The web’s largest content hosting company has seen its share of disruption and upheaval.
The latest round of layoffs at Hostgator comes at a time when it is facing pressure from competitors and the government over the costs of hosting.
Hostgators revenue dropped by nearly $1 billion in the fourth quarter, as it faced more scrutiny from the FBI and other government agencies over its privacy practices and its decision to block customers who accessed the company’s content.
Host Gator’s stock fell 4% in after-hours trading.
The company also has been facing pressure to slash costs as it struggles with a new wave of malware.
Last week, the company announced it would close its Torrent hosting platform.
HostGator was founded in 2004 and has a network of nearly 600,000 servers.
As of March 30, the number of servers was down to roughly 350,000, according to data from Web Host.
While Hostgations revenue dropped $1.2 billion, it posted revenue of $11.2 million and a net loss of $1 million.
Hosts business model is to offer content-rich, highly scalable, and scalable hosting solutions.
The web is an ever-growing platform, with more than 70% of all traffic to sites using its network.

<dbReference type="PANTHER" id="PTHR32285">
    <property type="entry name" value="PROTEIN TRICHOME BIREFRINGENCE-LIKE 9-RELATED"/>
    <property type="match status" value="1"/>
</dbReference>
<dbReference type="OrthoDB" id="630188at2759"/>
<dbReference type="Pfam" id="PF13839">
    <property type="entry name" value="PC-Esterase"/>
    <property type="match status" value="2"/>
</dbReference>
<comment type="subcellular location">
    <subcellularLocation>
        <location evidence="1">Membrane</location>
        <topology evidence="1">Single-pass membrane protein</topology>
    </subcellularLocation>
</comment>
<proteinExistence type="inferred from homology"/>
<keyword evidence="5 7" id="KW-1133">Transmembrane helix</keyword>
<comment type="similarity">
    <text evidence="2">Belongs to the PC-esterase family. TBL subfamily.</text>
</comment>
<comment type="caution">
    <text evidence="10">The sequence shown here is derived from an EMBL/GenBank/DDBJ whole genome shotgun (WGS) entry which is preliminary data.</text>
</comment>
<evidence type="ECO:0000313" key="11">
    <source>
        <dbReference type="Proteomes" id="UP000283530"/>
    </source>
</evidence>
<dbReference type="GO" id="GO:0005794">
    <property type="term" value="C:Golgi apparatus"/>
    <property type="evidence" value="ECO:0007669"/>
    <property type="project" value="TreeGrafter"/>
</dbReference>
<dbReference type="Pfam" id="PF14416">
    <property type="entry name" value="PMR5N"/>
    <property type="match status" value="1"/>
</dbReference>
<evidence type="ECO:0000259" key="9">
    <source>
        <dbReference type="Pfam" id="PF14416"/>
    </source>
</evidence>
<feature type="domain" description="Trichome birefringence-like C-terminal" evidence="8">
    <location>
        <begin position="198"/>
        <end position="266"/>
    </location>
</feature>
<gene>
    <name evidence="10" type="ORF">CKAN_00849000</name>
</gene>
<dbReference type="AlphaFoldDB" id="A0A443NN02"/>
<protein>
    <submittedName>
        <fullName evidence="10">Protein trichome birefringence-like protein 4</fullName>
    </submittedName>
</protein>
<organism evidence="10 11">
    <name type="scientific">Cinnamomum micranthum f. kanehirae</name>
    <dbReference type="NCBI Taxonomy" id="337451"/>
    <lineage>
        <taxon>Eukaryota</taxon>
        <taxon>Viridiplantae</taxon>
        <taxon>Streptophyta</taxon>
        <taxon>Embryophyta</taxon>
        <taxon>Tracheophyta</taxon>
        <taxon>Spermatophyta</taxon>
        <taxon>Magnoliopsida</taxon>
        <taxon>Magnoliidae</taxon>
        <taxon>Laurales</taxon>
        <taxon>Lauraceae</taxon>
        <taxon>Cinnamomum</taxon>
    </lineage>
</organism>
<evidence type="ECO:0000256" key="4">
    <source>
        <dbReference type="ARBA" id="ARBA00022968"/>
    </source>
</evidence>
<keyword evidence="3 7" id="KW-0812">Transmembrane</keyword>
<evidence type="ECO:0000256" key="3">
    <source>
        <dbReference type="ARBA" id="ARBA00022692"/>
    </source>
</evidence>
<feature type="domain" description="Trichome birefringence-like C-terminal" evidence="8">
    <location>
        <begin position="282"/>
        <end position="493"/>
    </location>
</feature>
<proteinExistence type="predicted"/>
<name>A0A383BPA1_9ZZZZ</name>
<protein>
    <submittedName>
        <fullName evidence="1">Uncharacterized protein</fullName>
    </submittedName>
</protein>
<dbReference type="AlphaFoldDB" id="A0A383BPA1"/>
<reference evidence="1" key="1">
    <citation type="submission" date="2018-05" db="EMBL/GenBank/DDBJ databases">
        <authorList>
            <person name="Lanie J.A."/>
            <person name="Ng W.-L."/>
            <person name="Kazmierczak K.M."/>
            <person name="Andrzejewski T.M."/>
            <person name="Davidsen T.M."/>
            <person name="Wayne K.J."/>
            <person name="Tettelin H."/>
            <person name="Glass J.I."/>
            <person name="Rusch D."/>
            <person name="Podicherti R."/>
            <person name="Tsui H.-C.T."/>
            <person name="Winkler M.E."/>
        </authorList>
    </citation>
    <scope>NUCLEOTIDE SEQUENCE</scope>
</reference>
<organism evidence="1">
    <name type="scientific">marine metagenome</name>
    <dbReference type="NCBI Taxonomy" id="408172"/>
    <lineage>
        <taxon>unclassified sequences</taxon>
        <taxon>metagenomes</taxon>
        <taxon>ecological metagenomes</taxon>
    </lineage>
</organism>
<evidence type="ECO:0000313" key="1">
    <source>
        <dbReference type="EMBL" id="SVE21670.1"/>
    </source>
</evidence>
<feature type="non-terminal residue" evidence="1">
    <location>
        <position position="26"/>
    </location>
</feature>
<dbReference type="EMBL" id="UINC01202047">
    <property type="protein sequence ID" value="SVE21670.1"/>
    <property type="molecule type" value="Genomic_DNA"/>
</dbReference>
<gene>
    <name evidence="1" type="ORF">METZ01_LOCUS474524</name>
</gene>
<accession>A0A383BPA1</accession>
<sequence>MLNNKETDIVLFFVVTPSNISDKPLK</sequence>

Hosting companies have been increasingly competing with other hosting companies, and in April 2018, Hostgation was shut down by the US government after the FBI requested it to shut down Torrent, a Torrent client.
The FBI has been pressuring Hostgato to shut its TorTorrent services down.
Earlier this year, the US Department of Homeland Security said it would impose a temporary block on all Torrent services and other hosting services until a court ruling in a class-action lawsuit could be resolved.
The government said it wanted to force Hostgat to block Torrent because it believed that the company did not comply with the law.
Hostgate and Hostgantor did not immediately respond to requests for comment.
Hostgrill Hostgrills CEO and president Brian McWilliams said the company was not aware of any government demand to block users of Torrent.
“The company is in compliance with the laws and regulations in every jurisdiction in which it operates,” McWilliams told Bloomberg News.
The Torrent clients were used by more than 10 million people in the US, and McWilliams believes that about half of that traffic was hosted on the site.
“We do not believe Torrent traffic is the cause of our customer loss,” McWilliams said.
Hostgorilos revenues have also been declining, although the company said it had increased its revenue and was on track to reach $5 billion in 2017.
HostGrill said it has been hiring more people, including a new president, and would continue to make the transition to a new product in 2018.
“As a company we are focused on delivering a quality, scalable, open-source hosting solution that can help us deliver a better user experience and service to our customers,” Mc Williams said.
He declined to comment on Hostgrilling’s new CEO, who was not immediately available for comment on Monday.